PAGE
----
I would think it’s something like 3.0 for flat races and 3.5 for hilly races, but I’ve never been in a race where everyone was properly separated by experience/ability.
I raced a cat 4 crit with 2.6w/kg (came from a s&c background) and stuck with everyone just fine. As long as your power numbers under 5 mins are good you should be fine.
Not sure we can take that # in isolation. I’m sitting at 3.0 after 4 months of not riding…I’d get dropped in the first 30 seconds of any race.
Other factors to consider would be VO2max (currently mine is an estimated, yet still pathetic, 44mL/kg/min — barely above sedentary levels), muscular endurance, 5min power repeatability, race craft, bike handling, etc.
My first crit was at around 3,4 W/kg… Got annihilated on the first two laps, wasn’t a fun race
What type of racing are you talking about? How are you defining “enjoy it”? Are you defining enjoy as being competitive?
I guess it’s just having the right course. Luckily mine was flat and I whacked out 1150w for 10 secs at the finish, so sitting in for 99% of the race worked for me at the time.
depends on whom you race with
And how the race plays out. Vegan Cyclist grabbed a sound bite from the visiting Cycling Fanatic (gotta love those YouTubers!) after his first RR in the US. Paraphrasing, “That was the most boring and annoying race I’ve ever done! Slower than my slowest group ride!”
His >3.0 didn’t contribute any enjoyment.
put me in a San Michel-Auber 93 kit – and matching team bike – right now and drop me on the start line of the Tour de Provence, and I will have the time of my life until I:
a) get dropped
c) crash and get dropped
Then, as I am picking myself up off the road, and/or watching the field ease away from me forever, I will feast upon the moment as roadside fans look upon me adoringly, and quote mistakenly, as a pro cyclist. Even when I stop, take off my glasses, and contemplate how I’m going to get back to my hotel and exactly what kind of excuses I will give to my pals about how I got mercilessly spat, I will have the time of my life as a fan’s facial expression turns from compassionate awe to incredulous contempt, as they ask themselves how this 54-year-old mess ever managed to get a continental team bike, kit, and apparently legitimate race number. If said fan is female, of a certain age, and has a keen sense of irony, perhaps I could even parlay such a moment into a date.
In short, much enjoyment could be drawn from the experience.
This really is all a matter of perception.
Enjoy it? If your’re enjoying it you aren’t racing hard enough…
Enjoying it meaning you don’t immediately get shelled out the back. Road racing, mostly, but I suppose any time of endurance racing, really.
Let’s just say we’re talking about when you’re on form.
That said, where I live even recreational cyclists can often climb better than me, most races only have two or three categories, and lots of people sandbag, so maybe my idea about fitness is a little skewed.
Not only does it depend on who but, the course. Real word example:
Yesterday in the 45+ VOS ITT my team mate won and did an average power of 390W (370 FTP) for just over 30 minutes at 89-ish Kg. At 75Kg I did my usual 320W (304 FTP) and was almost 2 minutes behind. We both have just over 4W/Kg and as it pitches up I can usually get away from him but, it has to be more than 5% or so.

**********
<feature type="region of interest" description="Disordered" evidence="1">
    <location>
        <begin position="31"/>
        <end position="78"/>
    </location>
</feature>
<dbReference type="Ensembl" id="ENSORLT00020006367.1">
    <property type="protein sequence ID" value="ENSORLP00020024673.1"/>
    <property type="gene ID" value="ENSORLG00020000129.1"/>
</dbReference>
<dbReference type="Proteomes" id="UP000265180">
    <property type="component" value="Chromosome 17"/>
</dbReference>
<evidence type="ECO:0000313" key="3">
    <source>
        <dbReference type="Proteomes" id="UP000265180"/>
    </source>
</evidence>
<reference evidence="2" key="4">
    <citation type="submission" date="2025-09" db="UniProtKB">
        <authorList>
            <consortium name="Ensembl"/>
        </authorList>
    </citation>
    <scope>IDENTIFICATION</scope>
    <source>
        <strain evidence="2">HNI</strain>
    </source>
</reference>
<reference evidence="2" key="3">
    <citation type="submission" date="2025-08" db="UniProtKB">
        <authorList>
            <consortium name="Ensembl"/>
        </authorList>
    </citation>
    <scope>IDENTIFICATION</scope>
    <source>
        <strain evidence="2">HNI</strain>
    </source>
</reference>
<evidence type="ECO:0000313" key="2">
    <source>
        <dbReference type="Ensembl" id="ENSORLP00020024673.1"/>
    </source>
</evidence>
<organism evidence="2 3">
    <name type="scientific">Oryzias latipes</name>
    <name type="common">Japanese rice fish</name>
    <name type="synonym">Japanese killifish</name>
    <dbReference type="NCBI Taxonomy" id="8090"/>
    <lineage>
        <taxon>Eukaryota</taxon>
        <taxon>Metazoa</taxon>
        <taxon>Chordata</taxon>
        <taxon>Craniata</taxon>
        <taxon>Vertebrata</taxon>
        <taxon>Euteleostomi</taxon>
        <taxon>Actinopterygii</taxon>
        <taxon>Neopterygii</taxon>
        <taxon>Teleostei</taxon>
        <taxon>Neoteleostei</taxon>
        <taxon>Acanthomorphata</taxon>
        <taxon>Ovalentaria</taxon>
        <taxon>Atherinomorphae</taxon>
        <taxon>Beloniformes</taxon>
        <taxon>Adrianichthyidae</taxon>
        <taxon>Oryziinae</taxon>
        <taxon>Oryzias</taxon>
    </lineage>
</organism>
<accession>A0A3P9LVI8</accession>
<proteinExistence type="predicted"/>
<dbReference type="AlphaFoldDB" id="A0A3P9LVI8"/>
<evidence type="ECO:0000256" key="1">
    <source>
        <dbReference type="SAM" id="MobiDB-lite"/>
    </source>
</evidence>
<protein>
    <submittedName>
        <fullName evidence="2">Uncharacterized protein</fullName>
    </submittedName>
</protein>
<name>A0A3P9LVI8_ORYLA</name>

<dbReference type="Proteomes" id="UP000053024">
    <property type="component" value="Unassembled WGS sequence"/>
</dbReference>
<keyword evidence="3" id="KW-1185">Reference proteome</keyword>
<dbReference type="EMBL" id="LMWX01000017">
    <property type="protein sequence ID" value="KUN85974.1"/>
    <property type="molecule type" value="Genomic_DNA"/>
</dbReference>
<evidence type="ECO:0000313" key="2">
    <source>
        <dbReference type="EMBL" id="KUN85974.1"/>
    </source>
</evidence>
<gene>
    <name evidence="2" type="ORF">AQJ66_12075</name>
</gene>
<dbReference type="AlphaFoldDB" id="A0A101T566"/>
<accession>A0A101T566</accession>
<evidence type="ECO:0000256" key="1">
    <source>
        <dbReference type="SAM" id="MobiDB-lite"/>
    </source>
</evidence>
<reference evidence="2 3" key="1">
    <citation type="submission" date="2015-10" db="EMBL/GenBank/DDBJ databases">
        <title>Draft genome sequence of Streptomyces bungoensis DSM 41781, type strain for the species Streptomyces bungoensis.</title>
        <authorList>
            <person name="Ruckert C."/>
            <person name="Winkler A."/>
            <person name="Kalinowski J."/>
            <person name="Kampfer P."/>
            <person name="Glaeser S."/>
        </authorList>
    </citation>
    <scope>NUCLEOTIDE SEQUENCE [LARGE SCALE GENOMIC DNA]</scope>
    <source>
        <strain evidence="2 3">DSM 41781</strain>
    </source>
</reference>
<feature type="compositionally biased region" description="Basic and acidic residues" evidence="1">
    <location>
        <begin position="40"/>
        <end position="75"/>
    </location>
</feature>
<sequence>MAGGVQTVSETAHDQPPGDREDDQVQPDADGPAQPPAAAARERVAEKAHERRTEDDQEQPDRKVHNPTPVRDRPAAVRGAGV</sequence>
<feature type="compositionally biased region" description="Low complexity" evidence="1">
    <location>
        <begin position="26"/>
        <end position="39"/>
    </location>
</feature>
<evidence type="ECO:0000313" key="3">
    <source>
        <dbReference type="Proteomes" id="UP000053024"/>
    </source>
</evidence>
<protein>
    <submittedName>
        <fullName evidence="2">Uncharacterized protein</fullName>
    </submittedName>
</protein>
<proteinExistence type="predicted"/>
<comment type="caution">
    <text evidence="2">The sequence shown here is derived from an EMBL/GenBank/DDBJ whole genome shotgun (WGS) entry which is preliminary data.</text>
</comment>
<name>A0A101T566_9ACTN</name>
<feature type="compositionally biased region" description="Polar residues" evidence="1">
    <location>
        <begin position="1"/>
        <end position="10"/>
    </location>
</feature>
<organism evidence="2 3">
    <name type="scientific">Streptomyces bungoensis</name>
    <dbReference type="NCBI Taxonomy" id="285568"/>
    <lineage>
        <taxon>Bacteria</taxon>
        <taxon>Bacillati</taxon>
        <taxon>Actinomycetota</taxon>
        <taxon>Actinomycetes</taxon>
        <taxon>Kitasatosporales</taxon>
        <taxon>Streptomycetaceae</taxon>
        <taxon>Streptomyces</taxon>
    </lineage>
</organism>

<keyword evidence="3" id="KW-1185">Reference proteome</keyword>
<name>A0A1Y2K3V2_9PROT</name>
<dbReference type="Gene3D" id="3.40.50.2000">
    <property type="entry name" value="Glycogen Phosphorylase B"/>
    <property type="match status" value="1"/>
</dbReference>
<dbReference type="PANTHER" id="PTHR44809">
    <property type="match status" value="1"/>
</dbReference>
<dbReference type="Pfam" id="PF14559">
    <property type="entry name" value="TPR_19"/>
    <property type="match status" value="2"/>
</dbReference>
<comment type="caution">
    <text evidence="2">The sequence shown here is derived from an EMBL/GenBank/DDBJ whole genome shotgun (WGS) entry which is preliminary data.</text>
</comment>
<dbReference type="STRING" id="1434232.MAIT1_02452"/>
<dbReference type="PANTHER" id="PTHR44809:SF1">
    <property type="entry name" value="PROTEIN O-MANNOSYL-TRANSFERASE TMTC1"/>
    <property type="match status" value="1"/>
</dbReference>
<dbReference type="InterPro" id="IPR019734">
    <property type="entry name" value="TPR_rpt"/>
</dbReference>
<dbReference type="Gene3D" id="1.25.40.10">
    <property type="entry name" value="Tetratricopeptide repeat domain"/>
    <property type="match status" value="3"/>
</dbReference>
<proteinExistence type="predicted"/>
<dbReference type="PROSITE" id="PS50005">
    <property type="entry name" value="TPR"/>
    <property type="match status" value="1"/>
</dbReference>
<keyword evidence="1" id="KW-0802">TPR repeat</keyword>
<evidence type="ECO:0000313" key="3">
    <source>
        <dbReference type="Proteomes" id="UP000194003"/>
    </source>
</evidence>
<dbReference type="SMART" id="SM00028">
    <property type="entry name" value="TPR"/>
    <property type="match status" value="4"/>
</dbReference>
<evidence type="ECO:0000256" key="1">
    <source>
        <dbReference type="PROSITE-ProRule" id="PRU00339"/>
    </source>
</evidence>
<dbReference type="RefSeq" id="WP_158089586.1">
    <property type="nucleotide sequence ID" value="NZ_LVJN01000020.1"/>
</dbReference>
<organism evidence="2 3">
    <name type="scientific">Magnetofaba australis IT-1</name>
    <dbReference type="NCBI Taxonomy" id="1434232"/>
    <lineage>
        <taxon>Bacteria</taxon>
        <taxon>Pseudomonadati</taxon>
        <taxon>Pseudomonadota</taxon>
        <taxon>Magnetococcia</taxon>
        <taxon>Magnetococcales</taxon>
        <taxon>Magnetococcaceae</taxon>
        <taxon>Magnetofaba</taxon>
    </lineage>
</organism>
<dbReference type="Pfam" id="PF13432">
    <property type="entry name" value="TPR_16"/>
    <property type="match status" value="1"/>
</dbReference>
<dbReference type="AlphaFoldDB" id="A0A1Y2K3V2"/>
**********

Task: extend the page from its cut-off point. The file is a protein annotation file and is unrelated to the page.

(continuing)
Then put us in a technical f’d up criterium and due to positioning and how I accelerate I’m more likely to best him even though he has superior metrics at every level.
DK200 and he would crush my soul.
Obviously there’s going to be a difference in performance even at similar power-to-weight-to-skill ratios based on absolute watts. I’m talking about the bare minimum fitness level (thrust to skinny ratio) someone needs to be pack fodder in a Cat 5 race… given a fairly average level of lean mass.
I won the overall season for cat 3 with an ftp of around 140 and w/kg of around 2.0 (power from kickr snap) (xc mountain bike)
This is a question I’ve had a lot recently. Planning to do my first bike race (“C” group Tuesday night crit) in about a month and sitting at around 270 watts (3.3 w/kg) based on TR’s virtual power. I know I’ll be weak on the technical side (cornering, sprinting, etc) but just hoping my fitness level is enough to keep me in the mix.
You’ll probably be fine unless people sandbag or there’s a massive equipment disadvantage (e.g. 30+ watts at race pace). Assuming your FTP is reasonably proportional to your five-minute and sprint power.
I won a cat 5 race at 2.9.
If the course is flat FTP is down the list on things that matter. Pack riding/drafting skills and the ability to repeat short high power efforts are what keep you with the pack.
From my perspective the answer to this question is less interesting than the reason for asking it
If you’re asking yourself this question because you don’t want to race until your fitness is ‘ready’ or at some minimum threshold - you’re likely going about it wrong. As a new racer the best thing you can do is go line up at a race and give it a try. Don’t get caught up in results or finishing - get out there and give it a try.
Let your ego go - there will always be people faster than you
I’d second this. I think unless you are strong enough to just ride away from the pack…you’ll probably get dropped your first couple races due to skills and positioning errors. I certainly did. I’m not blazing fast…but I’m over 3watt/kg at a fairly large 85kg on flat courses. The numbers say (I think…) that I should have been able to sit in without a ton of effort. But alas…I’m dumb and inexperienced. Sprinted to the front of the group, followed an ill advised break for a lap that got swallowed up, sprinted back to the front of the pack, then drifted towards the back without even realizing it, and spent 4-5 laps sprinting out of corners to make up for elasticyness of the pack before I was cooked and got dropped.